“You’re pretty much in a different city every other day,” Hall said from Dallas, where he’d worked out for the Mavericks, whose head coach is former UVA guard Rick Carlisle.
“You just go in and compete,” Hall said. “Every single one is a competitive setting. Sometimes you’re tired going into workouts. I remember when I was in Memphis – that was my 11th one, and I was just exhausted. But you gotta go in with the right mindset and push through all that stuff.”
At the Portsmouth Invitational Tournament, not far from his hometown of Virginia Beach, where he starred at Cape Henry Collegiate, Hall made the all-tournament team, after which ESPN.com labeled him a “potential draft sleeper.”
At the NBA combine, Hall measured 6-foot-6 in shoes, with a wingspan of approximately 6-8, and weighed in at 206 pounds. That’s excellent size for an NBA shooting guard, and Hall is coming off a stellar 2017-18 season.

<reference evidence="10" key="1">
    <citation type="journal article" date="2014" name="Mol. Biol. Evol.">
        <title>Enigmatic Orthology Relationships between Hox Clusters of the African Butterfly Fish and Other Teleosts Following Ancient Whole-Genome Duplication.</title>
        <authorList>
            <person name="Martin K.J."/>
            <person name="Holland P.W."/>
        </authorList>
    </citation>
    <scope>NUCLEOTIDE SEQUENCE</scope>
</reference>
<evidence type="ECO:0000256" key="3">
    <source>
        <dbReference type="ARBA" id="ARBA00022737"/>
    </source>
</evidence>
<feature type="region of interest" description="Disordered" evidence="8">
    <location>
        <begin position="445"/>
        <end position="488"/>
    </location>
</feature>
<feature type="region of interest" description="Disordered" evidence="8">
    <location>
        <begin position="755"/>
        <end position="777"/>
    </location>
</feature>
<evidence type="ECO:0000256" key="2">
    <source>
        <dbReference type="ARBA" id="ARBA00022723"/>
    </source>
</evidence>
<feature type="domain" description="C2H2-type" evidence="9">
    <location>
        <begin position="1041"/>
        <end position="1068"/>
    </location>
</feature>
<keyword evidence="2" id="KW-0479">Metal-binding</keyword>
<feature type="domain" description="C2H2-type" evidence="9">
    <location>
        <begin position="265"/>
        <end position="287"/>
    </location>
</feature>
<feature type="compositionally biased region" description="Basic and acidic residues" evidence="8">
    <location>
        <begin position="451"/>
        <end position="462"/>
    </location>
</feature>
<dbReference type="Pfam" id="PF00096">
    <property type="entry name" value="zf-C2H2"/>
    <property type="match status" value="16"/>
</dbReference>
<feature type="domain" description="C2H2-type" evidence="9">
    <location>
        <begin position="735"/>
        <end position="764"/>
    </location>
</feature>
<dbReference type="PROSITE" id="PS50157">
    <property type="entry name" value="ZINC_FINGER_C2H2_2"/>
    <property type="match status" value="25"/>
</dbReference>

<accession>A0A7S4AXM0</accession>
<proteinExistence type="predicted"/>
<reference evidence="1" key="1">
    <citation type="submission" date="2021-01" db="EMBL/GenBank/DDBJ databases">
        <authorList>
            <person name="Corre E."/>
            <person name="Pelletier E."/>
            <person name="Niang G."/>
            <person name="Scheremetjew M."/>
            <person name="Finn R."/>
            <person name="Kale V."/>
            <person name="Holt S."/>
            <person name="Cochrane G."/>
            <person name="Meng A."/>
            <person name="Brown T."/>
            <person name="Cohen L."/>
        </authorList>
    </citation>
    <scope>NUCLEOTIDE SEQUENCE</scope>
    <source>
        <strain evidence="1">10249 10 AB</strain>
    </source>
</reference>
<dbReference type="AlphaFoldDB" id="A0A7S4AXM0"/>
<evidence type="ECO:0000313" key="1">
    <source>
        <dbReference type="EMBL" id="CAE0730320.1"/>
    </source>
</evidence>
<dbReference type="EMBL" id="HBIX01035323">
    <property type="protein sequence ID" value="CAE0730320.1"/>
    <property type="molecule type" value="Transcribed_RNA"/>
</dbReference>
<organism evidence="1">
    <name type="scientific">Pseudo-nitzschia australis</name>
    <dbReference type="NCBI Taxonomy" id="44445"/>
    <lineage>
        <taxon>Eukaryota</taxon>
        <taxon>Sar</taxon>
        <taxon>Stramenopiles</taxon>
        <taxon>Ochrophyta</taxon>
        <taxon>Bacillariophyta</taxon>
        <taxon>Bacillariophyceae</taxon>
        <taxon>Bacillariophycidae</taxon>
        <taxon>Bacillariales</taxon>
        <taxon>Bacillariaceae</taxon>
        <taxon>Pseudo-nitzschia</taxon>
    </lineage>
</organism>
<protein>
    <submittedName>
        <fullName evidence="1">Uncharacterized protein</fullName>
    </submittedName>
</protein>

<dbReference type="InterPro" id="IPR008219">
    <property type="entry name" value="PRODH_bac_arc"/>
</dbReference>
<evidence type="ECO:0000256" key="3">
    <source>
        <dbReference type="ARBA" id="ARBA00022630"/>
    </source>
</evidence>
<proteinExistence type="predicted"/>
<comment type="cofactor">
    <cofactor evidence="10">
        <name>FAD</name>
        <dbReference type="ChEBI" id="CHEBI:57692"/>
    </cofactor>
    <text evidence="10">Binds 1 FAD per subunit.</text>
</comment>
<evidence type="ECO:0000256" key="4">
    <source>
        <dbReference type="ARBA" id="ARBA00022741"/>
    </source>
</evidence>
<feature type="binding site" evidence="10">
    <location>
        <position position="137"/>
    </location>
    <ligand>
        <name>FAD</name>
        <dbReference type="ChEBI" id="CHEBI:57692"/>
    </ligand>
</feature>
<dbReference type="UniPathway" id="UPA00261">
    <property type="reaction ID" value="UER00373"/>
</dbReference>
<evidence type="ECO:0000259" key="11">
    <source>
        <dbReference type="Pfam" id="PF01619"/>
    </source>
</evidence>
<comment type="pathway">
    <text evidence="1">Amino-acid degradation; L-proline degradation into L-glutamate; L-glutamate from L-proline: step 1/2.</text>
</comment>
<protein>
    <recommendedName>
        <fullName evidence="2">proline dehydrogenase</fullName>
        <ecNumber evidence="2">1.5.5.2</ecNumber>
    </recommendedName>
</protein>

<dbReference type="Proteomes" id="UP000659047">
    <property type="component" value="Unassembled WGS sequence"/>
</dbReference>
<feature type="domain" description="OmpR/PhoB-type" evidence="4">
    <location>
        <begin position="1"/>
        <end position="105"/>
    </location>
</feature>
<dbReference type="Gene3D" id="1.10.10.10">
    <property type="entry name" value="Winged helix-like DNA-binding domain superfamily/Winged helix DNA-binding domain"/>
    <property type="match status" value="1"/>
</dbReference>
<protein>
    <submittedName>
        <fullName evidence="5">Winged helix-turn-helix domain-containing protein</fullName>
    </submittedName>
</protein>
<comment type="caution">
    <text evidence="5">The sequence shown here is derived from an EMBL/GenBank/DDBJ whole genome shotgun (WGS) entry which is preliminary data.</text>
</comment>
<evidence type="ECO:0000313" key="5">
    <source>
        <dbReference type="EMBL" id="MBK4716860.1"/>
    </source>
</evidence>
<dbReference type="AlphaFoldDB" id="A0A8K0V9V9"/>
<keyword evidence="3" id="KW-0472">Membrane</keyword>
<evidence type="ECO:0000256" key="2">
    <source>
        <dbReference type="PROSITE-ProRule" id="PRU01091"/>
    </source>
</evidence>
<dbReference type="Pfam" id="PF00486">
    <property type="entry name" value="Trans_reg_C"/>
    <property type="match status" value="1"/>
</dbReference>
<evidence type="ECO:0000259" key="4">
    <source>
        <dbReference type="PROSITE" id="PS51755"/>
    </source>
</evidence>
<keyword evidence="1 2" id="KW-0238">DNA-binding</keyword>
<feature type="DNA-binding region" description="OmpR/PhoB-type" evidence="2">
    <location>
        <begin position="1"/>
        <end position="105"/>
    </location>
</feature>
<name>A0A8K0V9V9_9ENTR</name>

He averaged 11.7 points and 4.2 rebounds per game and totaled more than three times as many assists (107) as turnovers (35). Hall shot 43.2 percent from 3-point range and 89.4 percent from the line on a team that finished 31-3.
“He’s made himself into a really complete player who’s won a lot,” UVA head coach Tony Bennett said, “and I think he has the physical body, the size, that [NBA teams] like.”
In a league dominated by such superstars as LeBron James, James Harden, Kevin Durant, Russell Westbrook and Stephen Curry, many other NBA players have specific roles, Bennett pointed out, and that could help Hall create a niche for himself.
“He just finds ways to contribute,” said Bennett, a former NBA guard. “He understands what it means to fit and play a role, whatever’s required of him.”
As a redshirt freshman in 2014-15, Hall played an average of 10.6 minutes per game. That increased to 21.9 in 2015-16, to 27.4 in 2016-17 and, finally, to 32.1 in 2017-18.